There are many ways to approach production but I have chosen to detail 2 ways that help you run your business in a financially lean way with little waste or excess stock. My blog is geared towards the independent fashion business or start up. I want to teach you the right way to start; the way that does not require a ton of money, because most likely you don't have it and if you are new you don't have an investor willing to take the risk.
The biggest difference between the 2 approaches to production is this:
In one you have good access to your materials and know you can get as much as you need for a good 2-3 months (Your sample making through selling period.) In the other you are buying materials up front. (Let's say a 50 yd fabric roll in the fabric district that you got a great deal on.) In one case you are trying to only buy as much material as you need in the other you are tying to sell as much of the material on hand as you can.
Still with me? Let's start with approach 1.
APPROACH 1: Production based on your actual sales: In this approach you are not buying your materials up front but you have done your due diligence to know that you can buy more throughout the next few months. DON'T just look online in retail shops to see if lots of stores carry it and say OK there is a ton of that fabric out there so I am good. I made that mistake before. Read more HERE. You want to find out who manufactures the fabric, what the wholesale price is and how much they have in stock and if they will still be producing more. OK so you have secured the fabric availability let's move on to the production cycle.
- Plan a collection or piece of clothing: Using sample fabric (oftentimes you may have to buy this at retail price to make your samples if the fabric mfg won't sell you sample yardarge) you can now do the fun part design and make your sample. Savor this process because the rest is all business. That's right! This is a business and 80% of your time will be spent on the business side if you want to grow.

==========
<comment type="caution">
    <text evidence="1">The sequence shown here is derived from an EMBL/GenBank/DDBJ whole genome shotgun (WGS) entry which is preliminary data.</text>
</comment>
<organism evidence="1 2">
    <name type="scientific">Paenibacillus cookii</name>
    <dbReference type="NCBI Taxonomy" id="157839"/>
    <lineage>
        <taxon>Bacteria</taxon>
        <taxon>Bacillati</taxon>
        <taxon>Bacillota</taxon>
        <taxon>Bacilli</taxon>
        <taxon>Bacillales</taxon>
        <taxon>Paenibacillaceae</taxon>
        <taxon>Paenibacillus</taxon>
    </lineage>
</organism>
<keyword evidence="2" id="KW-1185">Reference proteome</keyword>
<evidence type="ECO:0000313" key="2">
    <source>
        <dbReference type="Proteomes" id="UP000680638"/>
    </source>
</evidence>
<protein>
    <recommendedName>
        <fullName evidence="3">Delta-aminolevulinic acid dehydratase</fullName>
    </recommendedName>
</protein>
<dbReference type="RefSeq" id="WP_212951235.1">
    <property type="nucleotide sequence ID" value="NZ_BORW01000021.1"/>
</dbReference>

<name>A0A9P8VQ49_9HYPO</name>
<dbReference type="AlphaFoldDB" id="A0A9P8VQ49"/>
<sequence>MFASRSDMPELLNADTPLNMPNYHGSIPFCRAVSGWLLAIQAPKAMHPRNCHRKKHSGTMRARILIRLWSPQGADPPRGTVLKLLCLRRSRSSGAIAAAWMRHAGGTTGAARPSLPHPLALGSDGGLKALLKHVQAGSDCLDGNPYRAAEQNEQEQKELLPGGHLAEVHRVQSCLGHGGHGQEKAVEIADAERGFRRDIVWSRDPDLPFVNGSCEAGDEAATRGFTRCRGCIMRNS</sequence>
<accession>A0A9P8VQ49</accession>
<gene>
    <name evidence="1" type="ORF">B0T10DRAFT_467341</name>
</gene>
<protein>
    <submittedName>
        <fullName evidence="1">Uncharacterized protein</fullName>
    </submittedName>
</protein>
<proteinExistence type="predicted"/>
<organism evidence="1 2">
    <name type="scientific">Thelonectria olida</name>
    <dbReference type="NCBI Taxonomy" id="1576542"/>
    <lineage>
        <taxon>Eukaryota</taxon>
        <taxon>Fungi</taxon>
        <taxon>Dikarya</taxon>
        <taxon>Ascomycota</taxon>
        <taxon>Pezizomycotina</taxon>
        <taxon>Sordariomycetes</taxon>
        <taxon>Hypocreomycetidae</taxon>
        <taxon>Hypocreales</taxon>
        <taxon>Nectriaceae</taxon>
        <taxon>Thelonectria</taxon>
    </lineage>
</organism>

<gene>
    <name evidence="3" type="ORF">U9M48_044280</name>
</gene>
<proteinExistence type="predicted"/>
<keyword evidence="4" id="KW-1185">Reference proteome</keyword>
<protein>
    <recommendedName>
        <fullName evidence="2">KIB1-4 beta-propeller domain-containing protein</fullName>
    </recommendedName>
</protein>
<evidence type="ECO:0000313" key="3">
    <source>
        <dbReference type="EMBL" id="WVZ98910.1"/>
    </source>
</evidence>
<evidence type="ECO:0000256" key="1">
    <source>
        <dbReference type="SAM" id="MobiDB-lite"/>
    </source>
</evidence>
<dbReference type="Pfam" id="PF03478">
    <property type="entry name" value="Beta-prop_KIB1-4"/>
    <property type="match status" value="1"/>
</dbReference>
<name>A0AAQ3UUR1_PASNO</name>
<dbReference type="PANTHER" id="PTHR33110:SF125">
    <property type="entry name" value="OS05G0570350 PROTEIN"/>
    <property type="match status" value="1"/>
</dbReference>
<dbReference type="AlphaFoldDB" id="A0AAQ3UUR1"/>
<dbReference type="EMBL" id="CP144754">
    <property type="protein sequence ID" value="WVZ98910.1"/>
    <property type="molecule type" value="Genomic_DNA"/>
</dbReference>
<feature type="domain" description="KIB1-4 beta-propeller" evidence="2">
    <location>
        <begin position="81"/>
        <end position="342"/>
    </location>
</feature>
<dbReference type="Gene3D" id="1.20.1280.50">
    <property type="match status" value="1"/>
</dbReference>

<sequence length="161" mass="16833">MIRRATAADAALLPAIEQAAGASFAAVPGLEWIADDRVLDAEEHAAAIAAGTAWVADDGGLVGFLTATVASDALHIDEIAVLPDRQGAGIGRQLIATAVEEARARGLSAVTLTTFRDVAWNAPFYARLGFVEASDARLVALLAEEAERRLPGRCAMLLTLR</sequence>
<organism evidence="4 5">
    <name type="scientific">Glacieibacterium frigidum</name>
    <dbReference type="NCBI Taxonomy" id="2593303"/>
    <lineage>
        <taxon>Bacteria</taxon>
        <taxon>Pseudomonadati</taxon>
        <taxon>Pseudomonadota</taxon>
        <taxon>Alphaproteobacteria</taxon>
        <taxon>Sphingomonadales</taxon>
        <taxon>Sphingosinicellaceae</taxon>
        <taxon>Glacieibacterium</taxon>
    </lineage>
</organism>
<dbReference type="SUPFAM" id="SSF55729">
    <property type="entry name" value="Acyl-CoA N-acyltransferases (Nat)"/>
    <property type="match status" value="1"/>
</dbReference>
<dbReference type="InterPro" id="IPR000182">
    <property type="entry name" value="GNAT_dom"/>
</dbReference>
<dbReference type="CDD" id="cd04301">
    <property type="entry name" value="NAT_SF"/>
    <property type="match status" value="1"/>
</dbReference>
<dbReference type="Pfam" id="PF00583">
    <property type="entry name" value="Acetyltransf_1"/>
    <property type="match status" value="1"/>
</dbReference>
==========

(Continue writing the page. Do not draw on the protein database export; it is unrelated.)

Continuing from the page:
- Release a collection: So the sample is done, it's now time to get professional photos taken. Your photo will sell your product! There is no excuse not to take a professional photo of your product. Many photographers will take photos on trade for the sample you send. Can't find a photog? Even an IPhone can take a decent product picture but I suggest going on Youtube for some lessons, then learn basic editing.
Now get the word out! Add a nice listing to your shop then drive traffic to drive sales. Facebook, Instagram, Twitter,
Email Blast, Direct Sales, Walk a Sample into a few local boutiques to get orders.
- Have a selling period: I suggest a 1 week selling period with a shop early promo for the first 2-3 days. Take payment up front and be that you are clear that orders take approximately 2 weeks to process and be sure you deliver on that promise. At the end of the week tally up orders.
- Plan on overages: If you think you can sell some more of your product after the 1 week selling window plan on some overages. I suggest this only for designers with a following and a history of sales if you are using this approach. Base overages on previous sales and analyze what sizes you sell most so you can add those sizes into your overage. Getting stuck with inventory is never fun! It's better to bring back a design in a new print if you have a strong customer request to make more.
- Buy supplies: Based on your orders and your decision on overages place your supply order. (Fabrics and notions)
- Complete the lot: If you are working with a sew house be sure they can meet your tight deadline. If you are sewing yourself be sure to work assembly line style. This is so much quicker that completing each garment 1 by 1.
- Deliver orders: Yay time to ship!
- Sell remaining stock: If you decided on overages time to sell sell sell! Perhaps a sale will be in order but work on selling for 2-3 weeks at full price first.
- Start over: Great job! Let's bring that next design to life!